In 1962 when I started in archery it wasn’t called traditional, it was just archery. For me it was steeped in lore and tradition, a spiritual experience. Mastering the art of archery was a challenge, only a few bothered. Everyone from that time seems to have been taught out of the same book; today we call it “old school”. Getting my first deer with a bow was like the rites of passage to becoming a bowhunter. All archers were as one; a brotherhood.
In the 60s’ and early 70s’ I shot a Bear Kodiak with wooden arrows. Knowing how to float index the shafts, referencing the error for correction when shooting, waterproofing the arrows were all just part of being an “old school” archer.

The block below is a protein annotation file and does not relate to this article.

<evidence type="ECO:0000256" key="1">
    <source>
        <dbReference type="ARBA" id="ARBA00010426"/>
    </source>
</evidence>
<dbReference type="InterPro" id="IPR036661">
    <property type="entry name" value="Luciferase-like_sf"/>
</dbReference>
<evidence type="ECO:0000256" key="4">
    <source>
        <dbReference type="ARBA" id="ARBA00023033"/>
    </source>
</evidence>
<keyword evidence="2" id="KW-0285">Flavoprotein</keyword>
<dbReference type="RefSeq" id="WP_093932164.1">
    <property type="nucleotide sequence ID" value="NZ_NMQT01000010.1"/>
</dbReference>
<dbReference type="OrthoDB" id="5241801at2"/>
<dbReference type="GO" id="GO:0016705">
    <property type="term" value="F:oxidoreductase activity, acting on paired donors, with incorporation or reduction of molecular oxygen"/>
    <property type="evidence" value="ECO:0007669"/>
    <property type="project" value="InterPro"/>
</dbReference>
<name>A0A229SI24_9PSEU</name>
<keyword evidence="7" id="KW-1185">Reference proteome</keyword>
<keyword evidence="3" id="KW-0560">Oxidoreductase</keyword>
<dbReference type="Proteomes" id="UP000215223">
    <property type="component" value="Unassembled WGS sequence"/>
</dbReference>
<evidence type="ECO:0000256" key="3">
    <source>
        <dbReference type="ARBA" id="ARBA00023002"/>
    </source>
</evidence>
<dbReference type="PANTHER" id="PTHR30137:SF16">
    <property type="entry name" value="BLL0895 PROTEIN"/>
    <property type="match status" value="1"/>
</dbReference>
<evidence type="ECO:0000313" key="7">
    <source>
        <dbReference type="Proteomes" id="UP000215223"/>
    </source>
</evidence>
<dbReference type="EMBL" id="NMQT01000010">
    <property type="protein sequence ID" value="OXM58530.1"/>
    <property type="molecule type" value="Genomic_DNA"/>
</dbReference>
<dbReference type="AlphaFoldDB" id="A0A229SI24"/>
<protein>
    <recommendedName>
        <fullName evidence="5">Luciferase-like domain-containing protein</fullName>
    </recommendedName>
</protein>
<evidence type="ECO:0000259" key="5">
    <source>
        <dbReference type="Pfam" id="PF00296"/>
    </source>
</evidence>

All that mattered is how well the arrows flew out of the bow and hit the target. We used basic guidelines that have worked for the last 10,000 years. Nobody talked gpp, nobody even weighed their arrows. Penetration was never an issue, get everything right and it just happened.
We didn’t sit in trees, we didn’t bait deer. We didn’t need to strap a camera to a tree; we could look at the ground and see the tracks. Hunting was for food not trophies. We took pride in our skills and ethics.
I embrace new stuff just fine. I think aluminum arrows are the greatest thing to come along since Baskin Robbins; you will also find a Flipper II rest with a plunger on my bow.
I still shoot the bow I bought in 1982, a #80 Martin TD, with the Warthog riser, shooting XX75 Autumn Orange arrows that I bought back then. I’m down to the last 14, but they still shoot just as well as they did in 1982. “Old School” seems to still work just fine today.
I miss that brotherhood.